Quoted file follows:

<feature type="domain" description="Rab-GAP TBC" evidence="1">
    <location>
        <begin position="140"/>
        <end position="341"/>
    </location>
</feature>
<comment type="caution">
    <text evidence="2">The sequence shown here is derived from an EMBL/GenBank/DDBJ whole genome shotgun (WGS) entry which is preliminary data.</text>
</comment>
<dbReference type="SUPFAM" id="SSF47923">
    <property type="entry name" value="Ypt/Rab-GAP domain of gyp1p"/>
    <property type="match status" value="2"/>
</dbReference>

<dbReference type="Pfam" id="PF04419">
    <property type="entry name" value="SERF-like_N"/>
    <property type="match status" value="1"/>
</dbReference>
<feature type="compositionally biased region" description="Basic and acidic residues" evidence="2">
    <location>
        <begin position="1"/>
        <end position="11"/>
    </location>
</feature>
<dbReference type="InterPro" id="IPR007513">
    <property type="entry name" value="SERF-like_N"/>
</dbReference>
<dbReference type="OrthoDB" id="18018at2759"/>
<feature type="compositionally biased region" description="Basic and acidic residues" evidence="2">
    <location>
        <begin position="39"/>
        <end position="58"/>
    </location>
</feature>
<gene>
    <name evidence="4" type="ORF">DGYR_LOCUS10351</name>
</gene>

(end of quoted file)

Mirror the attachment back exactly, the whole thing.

<feature type="domain" description="Rab-GAP TBC" evidence="1">
    <location>
        <begin position="140"/>
        <end position="341"/>
    </location>
</feature>
<comment type="caution">
    <text evidence="2">The sequence shown here is derived from an EMBL/GenBank/DDBJ whole genome shotgun (WGS) entry which is preliminary data.</text>
</comment>
<dbReference type="SUPFAM" id="SSF47923">
    <property type="entry name" value="Ypt/Rab-GAP domain of gyp1p"/>
    <property type="match status" value="2"/>
</dbReference>

<dbReference type="Pfam" id="PF04419">
    <property type="entry name" value="SERF-like_N"/>
    <property type="match status" value="1"/>
</dbReference>
<feature type="compositionally biased region" description="Basic and acidic residues" evidence="2">
    <location>
        <begin position="1"/>
        <end position="11"/>
    </location>
</feature>
<dbReference type="InterPro" id="IPR007513">
    <property type="entry name" value="SERF-like_N"/>
</dbReference>
<dbReference type="OrthoDB" id="18018at2759"/>
<feature type="compositionally biased region" description="Basic and acidic residues" evidence="2">
    <location>
        <begin position="39"/>
        <end position="58"/>
    </location>
</feature>
<gene>
    <name evidence="4" type="ORF">DGYR_LOCUS10351</name>
</gene>